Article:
What Is A Step Up In Basis in Texas?

When setting up an inheritance, taxes can be a tricky point to consider. Luckily, a step up in basis can help anyone who inherits an asset save big on tax costs. Further, double step up in basis is included and inferred as it is part of Texas state law. Texas is one of the nine community property states in the United States, and as such, we benefit from the characterization of property as being separate or community from the time and way it was acquired. This double step-up rule applies only in community property states. When one spouse dies, the asset gets stepped up in basis. When the surviving spouse dies, the asset gets stepped up in basis again.

What is a Step Up in Basis?

A step up in basis is what happens when an asset’s cost basis is reset for the heir to correlate with the property’s fair market value (FMV) when their benefactor died.

For example, let’s say that your mother leaves you a home that she originally purchased for $250,000. When she bequeathed the property to you, it had appreciated to a value of $750,000. With that, you would be able to enjoy a step up in basis from $250,000 to $750,000.

If you decide to sell the property, this step up in basis will greatly reduce your capital gains tax burden. Instead of paying capital gains taxes on the difference between $250,00 and the sale price, you would only have to pay capital gains tax on the difference between $750,000 and the sale price.

Depending on your unique situation, a step up in basis could save you thousands of dollars.

What is the Capital Gains Tax?

In order to fully appreciate the benefits of a step up in basis, it is critical to understand capital gains tax. You will pay capital gains tax on any asset that’s worth more when you sell than when you bought it.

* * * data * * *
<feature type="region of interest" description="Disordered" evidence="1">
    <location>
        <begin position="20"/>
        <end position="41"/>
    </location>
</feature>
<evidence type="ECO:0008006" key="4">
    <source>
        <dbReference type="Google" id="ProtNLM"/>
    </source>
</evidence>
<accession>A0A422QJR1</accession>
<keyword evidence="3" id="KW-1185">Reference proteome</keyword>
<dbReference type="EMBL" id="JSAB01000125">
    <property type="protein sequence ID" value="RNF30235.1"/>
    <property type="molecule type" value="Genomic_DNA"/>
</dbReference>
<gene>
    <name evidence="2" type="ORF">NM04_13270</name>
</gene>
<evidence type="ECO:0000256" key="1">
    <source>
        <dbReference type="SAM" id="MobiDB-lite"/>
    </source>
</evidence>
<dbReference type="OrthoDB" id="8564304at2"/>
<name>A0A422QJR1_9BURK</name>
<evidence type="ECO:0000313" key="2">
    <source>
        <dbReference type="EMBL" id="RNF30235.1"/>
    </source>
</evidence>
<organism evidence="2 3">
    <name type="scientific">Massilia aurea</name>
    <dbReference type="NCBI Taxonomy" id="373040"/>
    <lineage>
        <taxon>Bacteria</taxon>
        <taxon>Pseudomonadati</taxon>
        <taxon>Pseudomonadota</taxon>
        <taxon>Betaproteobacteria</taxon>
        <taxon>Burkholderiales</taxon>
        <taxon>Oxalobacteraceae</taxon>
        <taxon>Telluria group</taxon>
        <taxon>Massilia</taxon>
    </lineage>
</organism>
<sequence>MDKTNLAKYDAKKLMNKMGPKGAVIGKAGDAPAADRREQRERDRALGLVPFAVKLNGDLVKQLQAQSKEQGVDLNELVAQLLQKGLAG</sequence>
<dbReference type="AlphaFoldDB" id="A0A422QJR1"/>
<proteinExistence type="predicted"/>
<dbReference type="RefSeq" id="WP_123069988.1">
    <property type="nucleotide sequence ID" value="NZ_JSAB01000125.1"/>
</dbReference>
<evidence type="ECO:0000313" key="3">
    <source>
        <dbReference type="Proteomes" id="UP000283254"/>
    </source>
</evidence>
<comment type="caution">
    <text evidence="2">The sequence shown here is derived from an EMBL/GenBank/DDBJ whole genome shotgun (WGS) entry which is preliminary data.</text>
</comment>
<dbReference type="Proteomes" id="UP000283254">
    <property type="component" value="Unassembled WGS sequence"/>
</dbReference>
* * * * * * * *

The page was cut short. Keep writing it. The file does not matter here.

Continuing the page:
For example, let’s say you bought a stock for $5. When you decide to sell the stock three years later, it is worth $15. With that, you would pay the long-term capital gains tax rate on the difference of $10.

The length of time that you hold onto the asset will affect your capital gains tax rate. When you hold an asset for less than a year, you will be taxed at the short-term capital gains rate. Short-term capital gains are taxed at your ordinary income tax level.

But if you hold onto the asset for more than 1 year, you will pay the long-term capital gain rate, which can be between 0% to 20%. It is worth noting that inherited property is always treated as a long-term capital gain opportunity.

Why Does The IRS Use The Step Up In Basis At Death?

The Internal Revenue Service (IRS) chooses to use the fair market value at the time of the benefactor’s death to determine the new value of the asset being transferred to help calculate the capital gains taxation of inherited properties. With this clear distinction, the IRS can more easily assess taxes on estates and gifts.

What If I Don’t Intend To Sell The Property that I Inherit?

When you inherit a property, you may not want to sell it. Although that means that you won’t pay capital gains taxes on the sale of the property, your future heirs will enjoy the appreciation that the property builds. If your heirs decide to sell the property, under the law in its current form, this can postpone taxes for generations to come.

Whenever an heir down the line chooses to sell, the seller will only have to pay capital gains taxes on the appreciation in the property’s value from the date of their surviving parent’s death. The heir will not have to pay capital gains taxes on all the appreciation that occurred since their great-grandparents bought the property minus whatever they paid.

What about a Step Up in Basis at the Death of a Spouse?

Depending on your state, you may be able to enjoy a step up in basis upon the death of a spouse.

Non-Community Property States
In every state but the community property states, spouses are treated as joint tenants with rights of survivorship (JTROS). With that treatment, you may receive a step up in basis for one-half of the property when a spouse dies. The other half of the increased value would be included in the deceased spouse’s estate.

Community Property States

If you live in a community property state such as Texas, things work a little bit differently. When the first spouse dies, the surviving spouse enjoys a step up in basis to both ownership portions of the property. With that, a surviving spouse that decides to sell will save on capital gains taxes.